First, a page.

Words: Julia Spadaro
Photos: Andrew Miller
Snowboarding has been influenced by surf culture since its inception. A shared lust to experience the elements on a board and a prioritization of fun over everything brings these two communities together under the umbrella term "boardsports." The similarities are undeniable. At the crossroads of these pastimes emerges a subculture reminiscent of snowboarding's early days, dubbed powsurfing.
Justin Clark, known more commonly as J. Stone, is a bona-fide entrepreneur masterfully perfecting a balance of fun with hard work as he helps progress the rhythmic art of riding snow without bindings. His brand, Stoney Surfers, was created in 2013 out of a love for powsurfing, a dissatisfaction in the shapes and board options available, and a drive to take matters into his own hands. Out of a handbuilt press and a woodshop in his Salt Lake City basement—with some tolerant roommates—and months of trial-and-error, grew an entirely custom powsurf brand that integrates design input from customers with advanced shapes and features derived straight from the mother of it all—surfing.
"What I love about powsurfing is that it gives you that 'first kick flip' feel, you know, that exciting feeling you get in your stomach that maybe people who have been snowboarding for a long time have sort of lost," Stone says. "I got into surfing a few years ago, and I was really stoked on all the custom-shaped surfboards that were out there. The whole idea is to be able to work with someone to make them the board of their dreams."
The process is simple. J. Stone's latest creations exist through his Instagram page @StoneySurfers, where interested patrons shoot him a message to receive an email with his catalog. He then works with them to pick out the shape of the board, the wood veneer topsheet, the base color, grip pad, and any and all other details. Once it's dialed, he shapes the board based on height, weight, shoe size, and the expected riding terrain. It's 100 percent custom, and it's 100 percent crafted with customer satisfaction in mind. The process can take anywhere from 18 to 27 hours for J. Stone to complete, using a formula very similar to laying up a snowboard.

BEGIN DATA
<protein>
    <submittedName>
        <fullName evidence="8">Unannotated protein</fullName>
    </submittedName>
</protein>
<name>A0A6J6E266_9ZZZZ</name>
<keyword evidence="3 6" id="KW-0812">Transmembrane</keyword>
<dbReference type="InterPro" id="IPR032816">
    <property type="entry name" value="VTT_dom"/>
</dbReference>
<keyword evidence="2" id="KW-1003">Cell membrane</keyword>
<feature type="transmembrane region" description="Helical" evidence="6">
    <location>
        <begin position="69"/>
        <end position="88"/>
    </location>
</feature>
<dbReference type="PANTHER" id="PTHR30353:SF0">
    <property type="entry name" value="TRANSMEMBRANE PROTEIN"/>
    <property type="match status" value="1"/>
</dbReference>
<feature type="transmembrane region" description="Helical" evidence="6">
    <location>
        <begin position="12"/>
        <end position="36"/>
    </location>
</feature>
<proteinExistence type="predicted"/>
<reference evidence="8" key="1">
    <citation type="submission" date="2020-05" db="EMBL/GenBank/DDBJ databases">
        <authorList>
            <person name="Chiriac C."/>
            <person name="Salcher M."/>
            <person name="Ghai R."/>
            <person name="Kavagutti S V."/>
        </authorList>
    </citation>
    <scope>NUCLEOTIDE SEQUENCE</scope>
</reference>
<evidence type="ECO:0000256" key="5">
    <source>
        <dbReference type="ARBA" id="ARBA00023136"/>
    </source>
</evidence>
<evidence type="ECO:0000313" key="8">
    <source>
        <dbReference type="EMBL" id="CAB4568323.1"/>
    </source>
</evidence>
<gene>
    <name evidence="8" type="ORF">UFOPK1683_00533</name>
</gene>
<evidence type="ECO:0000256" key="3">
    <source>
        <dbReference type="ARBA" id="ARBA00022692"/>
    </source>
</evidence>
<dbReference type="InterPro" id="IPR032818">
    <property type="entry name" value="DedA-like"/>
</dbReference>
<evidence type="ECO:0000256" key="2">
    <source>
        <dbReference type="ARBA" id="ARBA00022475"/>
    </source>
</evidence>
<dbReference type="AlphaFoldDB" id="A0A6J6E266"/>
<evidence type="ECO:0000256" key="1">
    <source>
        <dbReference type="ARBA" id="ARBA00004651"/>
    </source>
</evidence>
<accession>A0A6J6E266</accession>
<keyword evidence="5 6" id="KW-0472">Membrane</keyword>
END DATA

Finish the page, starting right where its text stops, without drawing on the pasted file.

Accompanying the many options for customization, what sets Stoney Surfers boards apart is the addition of fins. It seems like a no-brainer. For those who enjoy a calculable and steady ride, the inclusion of fins is an act of genius. But because the fins are easily removable, a looser feel is accessible with a few turns of a screw.
"As far as I know, I'm the only person who puts fins in powsurfers. I think that makes all the difference in how they ride," Stone says. "If you hit any sort of variable snow, the board slips out from under you, but the fin just gives you that little bit of extra control and grip."
J. Stone prides himself on his meticulous attention to detail, one of the primary reasons he remains a one-man-brand among his chaos of balancing responsibilities as a manager of Milosport board shop, a tech rep for Salomon Snowboards, and a mechanical engineering student at the University of Utah.
"I want the quality to come as best as it possibly can in each and every board, so that's why I've always just kept doing the boards myself without having anyone help me. It's a little time-consuming but it's definitely worth it to hand shape every board," Stone said. "Making the board is obviously like making anything. When you're done with it, it's such a cool feeling."
As snowboarding evolves to more serious contests and bigger tricks, its soul remains in the enjoyment of a turn and the grassroots of the surf culture it emerged from. J. Stone possesses a similar soul. He invites a challenge with an unshakable vision and values the satisfaction that comes from the process of creation. A website is in the works, and be on the lookout for J Stone's favorite shapes for sale in Salt Lake City's renowned Milosport.
"I'm all about just going out and having a lot of fun with your friends, and if I can make someone a board they're absolutely in love with because they got to be hands-on with the design of it, and they get to have a board made specifically for them, I think that's so awesome. There's nothing like the look on someone's face when you give them their board after you've shaped it for them."